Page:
It has been a long, long time since I engage in one of the Virtual Paintouts. After joining the Urban Sketchers I have exclusively sketched on location, but tonight i was bored and wanted to practice with the bamboo pen.
This month the group is sketching via Google Street View at Isle of Man. I only had heard before of the place because it is home to my former side job, Pokerstars… Here’s my sketch for tonight, done with a bamboo pen, a kabob skewer and Higgins ink on 11×14 smooth Bristol board.
This may probably the last sketch of 2012, but is certainly my last post of 2012. We’re waiting for the New Year in my home, just family and arghh, no beer! I forgot to go to the store… I only have “coquito”, too sweet for me. I did the sketch with a kabob skewer, dippin on Higgins ink.
Thanks to everyone for your visits, comments and likes. Hope next year is great for you all. See ya on 2013!
I’ve been reading a lot about sketchers using fountain pens and I decided to see what all the fuss is about. I went to a local shop and purchased a Lamy Vista, medium nib and a bottle of Pelikan 4001 brown ink to start.
The pen is a joy to write with, but sketching with it is another story. I have the habit of rotating the pencil from when I started architecture school and drafted by hand. This is terrible for a fountain pen, it simply stops writing. This had never been a problem, as I always sketched with pencils or felt-tip pens.
Probably it just takes time to get used to, but anyway I simply don’t enjoy sketching with fine lines. I prefer the looser strokes with broader nibs like those of markers or pen brush.
Yesterday at lunch I tried to sketch with the pen and the drawing was feeling so tight I stopped, got out some Pitt art brush pens and tried to salvage it. I’ll give the pen a few more days, just because it looks so much nicer than a Sharpie, but if I can’t loosen up with it I’ll leave it at my desk. Here is the 15-minute sketch, done at Centro de Bellas Artes.
I’ve been wanting to use color inks on location, but still haven’t found a practical way to take my inks around. I would love to have separate pen brushes, but apparently the ink would clog the brushes.
This was actually a color test done with Higgins inks with a Cotman brush; then the random blots remembered me of a plaza in Old San Juan and from memory sketched over the washes with a dip pen with black ink. It’s not close to the real thing, but it was a fun exercise. I need to somehow get those colors to the field.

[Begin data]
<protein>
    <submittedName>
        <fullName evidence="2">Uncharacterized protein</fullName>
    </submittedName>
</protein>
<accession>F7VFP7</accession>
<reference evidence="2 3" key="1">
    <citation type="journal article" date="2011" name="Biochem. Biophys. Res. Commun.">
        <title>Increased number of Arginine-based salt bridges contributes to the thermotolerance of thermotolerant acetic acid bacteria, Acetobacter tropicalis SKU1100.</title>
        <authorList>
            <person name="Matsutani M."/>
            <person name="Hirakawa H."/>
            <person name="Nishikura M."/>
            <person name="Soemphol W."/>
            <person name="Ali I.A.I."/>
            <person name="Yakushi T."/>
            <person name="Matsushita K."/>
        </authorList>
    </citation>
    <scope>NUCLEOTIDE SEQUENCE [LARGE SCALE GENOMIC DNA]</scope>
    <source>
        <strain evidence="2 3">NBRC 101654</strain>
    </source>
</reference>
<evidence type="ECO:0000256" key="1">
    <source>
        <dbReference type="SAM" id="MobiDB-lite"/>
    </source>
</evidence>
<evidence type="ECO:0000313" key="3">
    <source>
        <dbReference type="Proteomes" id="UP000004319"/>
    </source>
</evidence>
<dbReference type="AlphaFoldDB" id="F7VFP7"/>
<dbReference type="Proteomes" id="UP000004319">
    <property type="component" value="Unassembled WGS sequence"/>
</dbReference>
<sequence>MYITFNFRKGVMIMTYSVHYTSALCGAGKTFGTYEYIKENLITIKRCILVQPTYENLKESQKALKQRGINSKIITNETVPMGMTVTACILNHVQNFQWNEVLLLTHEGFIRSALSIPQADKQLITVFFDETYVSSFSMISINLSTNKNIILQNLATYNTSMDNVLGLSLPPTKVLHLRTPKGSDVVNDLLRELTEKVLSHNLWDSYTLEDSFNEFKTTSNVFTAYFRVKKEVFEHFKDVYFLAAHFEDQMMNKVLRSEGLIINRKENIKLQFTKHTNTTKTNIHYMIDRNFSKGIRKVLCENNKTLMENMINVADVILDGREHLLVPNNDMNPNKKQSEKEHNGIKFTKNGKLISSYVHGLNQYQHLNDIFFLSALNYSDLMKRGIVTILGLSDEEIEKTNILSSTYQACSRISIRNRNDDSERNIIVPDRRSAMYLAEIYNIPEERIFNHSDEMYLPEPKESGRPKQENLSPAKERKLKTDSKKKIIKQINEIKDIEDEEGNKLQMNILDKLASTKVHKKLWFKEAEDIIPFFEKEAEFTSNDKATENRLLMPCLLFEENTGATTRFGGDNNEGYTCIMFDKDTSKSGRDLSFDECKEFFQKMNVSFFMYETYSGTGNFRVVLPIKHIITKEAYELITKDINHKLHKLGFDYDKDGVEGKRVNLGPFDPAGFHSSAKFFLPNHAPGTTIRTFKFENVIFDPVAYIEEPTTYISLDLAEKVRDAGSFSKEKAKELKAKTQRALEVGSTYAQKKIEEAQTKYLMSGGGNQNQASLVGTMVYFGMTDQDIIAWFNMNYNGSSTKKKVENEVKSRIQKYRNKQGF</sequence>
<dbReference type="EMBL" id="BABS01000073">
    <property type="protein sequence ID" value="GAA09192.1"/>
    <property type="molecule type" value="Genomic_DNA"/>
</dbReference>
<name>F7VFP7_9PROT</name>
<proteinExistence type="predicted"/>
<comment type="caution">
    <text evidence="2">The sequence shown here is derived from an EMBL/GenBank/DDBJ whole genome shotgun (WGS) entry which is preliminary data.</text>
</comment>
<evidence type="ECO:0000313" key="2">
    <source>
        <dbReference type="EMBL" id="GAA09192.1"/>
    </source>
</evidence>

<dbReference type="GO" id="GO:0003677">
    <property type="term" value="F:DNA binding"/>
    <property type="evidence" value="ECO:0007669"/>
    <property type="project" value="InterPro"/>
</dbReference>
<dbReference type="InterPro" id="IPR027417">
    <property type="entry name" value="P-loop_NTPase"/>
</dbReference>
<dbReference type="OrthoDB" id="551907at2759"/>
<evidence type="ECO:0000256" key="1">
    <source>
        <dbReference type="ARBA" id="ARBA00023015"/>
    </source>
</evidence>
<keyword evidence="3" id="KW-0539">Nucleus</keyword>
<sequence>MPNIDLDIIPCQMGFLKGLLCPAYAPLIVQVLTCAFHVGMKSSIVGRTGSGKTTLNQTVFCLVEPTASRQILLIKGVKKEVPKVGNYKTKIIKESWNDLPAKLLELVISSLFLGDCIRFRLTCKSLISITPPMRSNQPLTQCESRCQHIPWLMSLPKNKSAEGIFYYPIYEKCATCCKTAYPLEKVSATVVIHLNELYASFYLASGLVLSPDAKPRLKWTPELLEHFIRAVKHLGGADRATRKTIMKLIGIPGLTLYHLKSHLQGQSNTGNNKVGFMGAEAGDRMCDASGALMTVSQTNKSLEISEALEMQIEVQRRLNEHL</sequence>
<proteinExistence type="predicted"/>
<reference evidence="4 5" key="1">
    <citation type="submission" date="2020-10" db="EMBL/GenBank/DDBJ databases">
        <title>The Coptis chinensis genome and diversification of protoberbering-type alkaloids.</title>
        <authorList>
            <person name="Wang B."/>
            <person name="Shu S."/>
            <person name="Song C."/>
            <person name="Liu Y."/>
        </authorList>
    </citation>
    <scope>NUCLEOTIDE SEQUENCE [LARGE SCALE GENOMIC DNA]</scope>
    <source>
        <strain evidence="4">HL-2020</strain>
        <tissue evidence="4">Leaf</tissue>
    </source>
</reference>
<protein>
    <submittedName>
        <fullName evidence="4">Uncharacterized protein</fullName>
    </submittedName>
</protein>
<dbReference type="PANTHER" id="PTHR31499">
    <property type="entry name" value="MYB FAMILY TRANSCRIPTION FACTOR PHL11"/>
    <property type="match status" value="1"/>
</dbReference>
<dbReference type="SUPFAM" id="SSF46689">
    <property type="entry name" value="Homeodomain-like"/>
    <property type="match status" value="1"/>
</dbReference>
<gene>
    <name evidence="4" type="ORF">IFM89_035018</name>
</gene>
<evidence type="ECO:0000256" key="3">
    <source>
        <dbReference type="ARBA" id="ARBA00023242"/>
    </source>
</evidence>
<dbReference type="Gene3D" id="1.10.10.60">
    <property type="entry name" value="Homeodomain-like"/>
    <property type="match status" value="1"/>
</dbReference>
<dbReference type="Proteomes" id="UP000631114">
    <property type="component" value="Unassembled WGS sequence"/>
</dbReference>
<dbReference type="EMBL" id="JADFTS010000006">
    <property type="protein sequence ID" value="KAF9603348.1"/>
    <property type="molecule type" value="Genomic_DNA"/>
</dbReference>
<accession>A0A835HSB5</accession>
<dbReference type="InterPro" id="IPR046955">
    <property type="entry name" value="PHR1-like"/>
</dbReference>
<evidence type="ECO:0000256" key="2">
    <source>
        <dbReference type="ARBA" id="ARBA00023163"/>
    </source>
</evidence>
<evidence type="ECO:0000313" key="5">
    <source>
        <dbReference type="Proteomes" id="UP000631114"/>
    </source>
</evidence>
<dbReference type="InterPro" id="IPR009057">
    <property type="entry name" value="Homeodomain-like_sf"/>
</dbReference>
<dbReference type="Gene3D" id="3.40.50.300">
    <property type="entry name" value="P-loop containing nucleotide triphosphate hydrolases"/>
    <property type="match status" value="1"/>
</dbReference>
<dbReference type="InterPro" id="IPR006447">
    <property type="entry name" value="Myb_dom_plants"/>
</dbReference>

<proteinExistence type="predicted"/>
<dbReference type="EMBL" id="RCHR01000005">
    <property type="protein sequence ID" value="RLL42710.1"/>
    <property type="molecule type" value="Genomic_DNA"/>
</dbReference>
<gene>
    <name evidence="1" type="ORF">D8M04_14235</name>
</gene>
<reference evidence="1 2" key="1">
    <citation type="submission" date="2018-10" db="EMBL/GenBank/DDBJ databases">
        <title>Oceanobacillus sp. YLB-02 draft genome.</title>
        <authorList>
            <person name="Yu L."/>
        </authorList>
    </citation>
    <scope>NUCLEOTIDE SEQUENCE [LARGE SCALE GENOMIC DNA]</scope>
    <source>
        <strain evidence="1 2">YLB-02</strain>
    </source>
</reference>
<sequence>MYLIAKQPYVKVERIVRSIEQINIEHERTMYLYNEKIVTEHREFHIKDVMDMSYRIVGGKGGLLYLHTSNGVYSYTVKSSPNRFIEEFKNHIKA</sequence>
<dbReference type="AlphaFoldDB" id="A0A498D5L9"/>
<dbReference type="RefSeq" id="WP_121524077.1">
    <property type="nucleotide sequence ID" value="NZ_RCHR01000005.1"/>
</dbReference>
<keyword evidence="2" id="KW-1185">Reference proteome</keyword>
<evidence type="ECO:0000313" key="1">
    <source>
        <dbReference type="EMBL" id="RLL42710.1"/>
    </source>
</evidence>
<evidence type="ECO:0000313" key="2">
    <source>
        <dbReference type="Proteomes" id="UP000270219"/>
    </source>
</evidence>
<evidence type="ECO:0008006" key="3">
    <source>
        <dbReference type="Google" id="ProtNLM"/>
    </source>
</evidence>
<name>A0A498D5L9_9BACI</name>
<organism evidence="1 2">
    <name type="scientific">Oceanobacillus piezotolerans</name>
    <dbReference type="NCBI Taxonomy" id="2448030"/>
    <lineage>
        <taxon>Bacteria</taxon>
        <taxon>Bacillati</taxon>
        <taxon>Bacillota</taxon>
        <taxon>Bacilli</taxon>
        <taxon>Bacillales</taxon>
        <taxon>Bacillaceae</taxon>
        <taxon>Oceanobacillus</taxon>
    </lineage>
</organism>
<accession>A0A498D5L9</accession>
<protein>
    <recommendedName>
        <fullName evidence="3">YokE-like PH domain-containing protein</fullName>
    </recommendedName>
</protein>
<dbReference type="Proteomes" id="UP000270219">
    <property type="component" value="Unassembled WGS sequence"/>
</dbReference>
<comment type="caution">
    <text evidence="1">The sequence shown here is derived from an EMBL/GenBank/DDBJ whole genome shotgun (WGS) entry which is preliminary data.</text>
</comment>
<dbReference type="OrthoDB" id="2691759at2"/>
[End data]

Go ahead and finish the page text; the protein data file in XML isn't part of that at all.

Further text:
Here’s another quick sketch while taking a break in between jobs; spent around 25 minutes doing this one. I watercolored first, then used the Sharpie and then did a couple shadows with a greyish lavender Copic marker.
I did a few sketches yesterday with different media, charcoal pencil, graphite pencil, markers, pen brush and a felt tip point pen. Some of them were done while watching the Super Bowl with a group of excellent friends. I like that switching media keeps me exploring and even feels like I’m playing.
Here are a couple of sketches I did yesterday with the pen brush. The first one was a 10 minute sketch while at lunch. I colored it with Faber Castell Pitt Artist pens. The second one was done in-between jobs, in around 20 minutes, while having coffee at Café Cuatro Sombras in Old San Juan. I used watercolors with a Pentel waterbrush.
As always, there are parts of each sketch I really like, mixed in with ones that not so much. In the first one I like how the were defined with very few lines. In the second one I love how the barista with his full apron and the checkered floor pattern came out.
Color-wise, I like the man’s shirt a lot, probably because it is very different from the actual shirt. Don’t know why it is so difficult for me to improvise colors with the watercolors. I need to try using them more saturated to see if it makes a difference.
Lately I’ve been trying to do some more experimentation with other media. I found a pen brush I had bought a while ago next to my son’s box of crayons, so decided to take them for a test ride.
First of all, I’m in love (once again) with the pen brush; it’s responsiveness is unlike any other pen or marker I’ve tried. It’s barely controllable (at least at first) so it is a bit tricky. However, the range of lines I’ve been able to get with it, from broad strokes to hair-fine lines, is phenomenal.
Then the crayons… I thought that the contrast between the rough crayon and the smooth ink line would be very interesting. Maybe it’s the paper which isn’t rough enough, but I’m not thrilled about how the crayon came out. Maybe it’s a combination of the size and texture of the paper that isn’t helping, so I haven’t discarded the experiment yet. At this point I believe that a loose watercolor splash or a few selected marker strokes would’ve worked better.
Or with a high liter, perhaps? Hmm…